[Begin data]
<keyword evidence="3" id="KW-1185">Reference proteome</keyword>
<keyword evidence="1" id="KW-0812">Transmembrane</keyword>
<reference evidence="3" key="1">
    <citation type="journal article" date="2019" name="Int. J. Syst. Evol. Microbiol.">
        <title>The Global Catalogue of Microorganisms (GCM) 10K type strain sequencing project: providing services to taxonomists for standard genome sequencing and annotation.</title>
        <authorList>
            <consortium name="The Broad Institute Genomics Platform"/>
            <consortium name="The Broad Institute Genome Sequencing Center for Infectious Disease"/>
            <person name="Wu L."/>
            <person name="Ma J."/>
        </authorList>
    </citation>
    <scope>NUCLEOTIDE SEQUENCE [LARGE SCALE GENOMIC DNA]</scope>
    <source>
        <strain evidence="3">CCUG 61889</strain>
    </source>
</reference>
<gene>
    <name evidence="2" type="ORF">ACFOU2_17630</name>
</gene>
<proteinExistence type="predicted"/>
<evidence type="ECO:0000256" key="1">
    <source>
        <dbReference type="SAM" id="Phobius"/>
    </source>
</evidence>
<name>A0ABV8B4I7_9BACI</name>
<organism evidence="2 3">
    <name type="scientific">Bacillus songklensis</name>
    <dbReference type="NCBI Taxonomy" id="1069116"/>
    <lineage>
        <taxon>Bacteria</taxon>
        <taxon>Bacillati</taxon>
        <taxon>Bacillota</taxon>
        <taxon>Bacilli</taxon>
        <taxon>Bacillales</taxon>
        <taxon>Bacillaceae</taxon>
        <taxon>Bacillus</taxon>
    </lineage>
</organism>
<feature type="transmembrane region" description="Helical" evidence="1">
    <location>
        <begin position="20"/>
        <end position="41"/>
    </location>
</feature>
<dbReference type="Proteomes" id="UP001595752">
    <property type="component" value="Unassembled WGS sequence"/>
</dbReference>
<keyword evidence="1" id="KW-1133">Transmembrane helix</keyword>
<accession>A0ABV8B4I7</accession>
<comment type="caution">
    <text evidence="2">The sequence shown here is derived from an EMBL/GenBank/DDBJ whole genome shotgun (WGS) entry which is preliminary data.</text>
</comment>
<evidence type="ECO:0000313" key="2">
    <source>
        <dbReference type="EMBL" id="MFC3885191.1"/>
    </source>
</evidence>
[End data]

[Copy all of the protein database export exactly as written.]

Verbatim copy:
<keyword evidence="3" id="KW-1185">Reference proteome</keyword>
<keyword evidence="1" id="KW-0812">Transmembrane</keyword>
<reference evidence="3" key="1">
    <citation type="journal article" date="2019" name="Int. J. Syst. Evol. Microbiol.">
        <title>The Global Catalogue of Microorganisms (GCM) 10K type strain sequencing project: providing services to taxonomists for standard genome sequencing and annotation.</title>
        <authorList>
            <consortium name="The Broad Institute Genomics Platform"/>
            <consortium name="The Broad Institute Genome Sequencing Center for Infectious Disease"/>
            <person name="Wu L."/>
            <person name="Ma J."/>
        </authorList>
    </citation>
    <scope>NUCLEOTIDE SEQUENCE [LARGE SCALE GENOMIC DNA]</scope>
    <source>
        <strain evidence="3">CCUG 61889</strain>
    </source>
</reference>
<gene>
    <name evidence="2" type="ORF">ACFOU2_17630</name>
</gene>
<proteinExistence type="predicted"/>
<evidence type="ECO:0000256" key="1">
    <source>
        <dbReference type="SAM" id="Phobius"/>
    </source>
</evidence>
<name>A0ABV8B4I7_9BACI</name>
<organism evidence="2 3">
    <name type="scientific">Bacillus songklensis</name>
    <dbReference type="NCBI Taxonomy" id="1069116"/>
    <lineage>
        <taxon>Bacteria</taxon>
        <taxon>Bacillati</taxon>
        <taxon>Bacillota</taxon>
        <taxon>Bacilli</taxon>
        <taxon>Bacillales</taxon>
        <taxon>Bacillaceae</taxon>
        <taxon>Bacillus</taxon>
    </lineage>
</organism>
<feature type="transmembrane region" description="Helical" evidence="1">
    <location>
        <begin position="20"/>
        <end position="41"/>
    </location>
</feature>
<dbReference type="Proteomes" id="UP001595752">
    <property type="component" value="Unassembled WGS sequence"/>
</dbReference>
<keyword evidence="1" id="KW-1133">Transmembrane helix</keyword>
<accession>A0ABV8B4I7</accession>
<comment type="caution">
    <text evidence="2">The sequence shown here is derived from an EMBL/GenBank/DDBJ whole genome shotgun (WGS) entry which is preliminary data.</text>
</comment>
<evidence type="ECO:0000313" key="2">
    <source>
        <dbReference type="EMBL" id="MFC3885191.1"/>
    </source>
</evidence>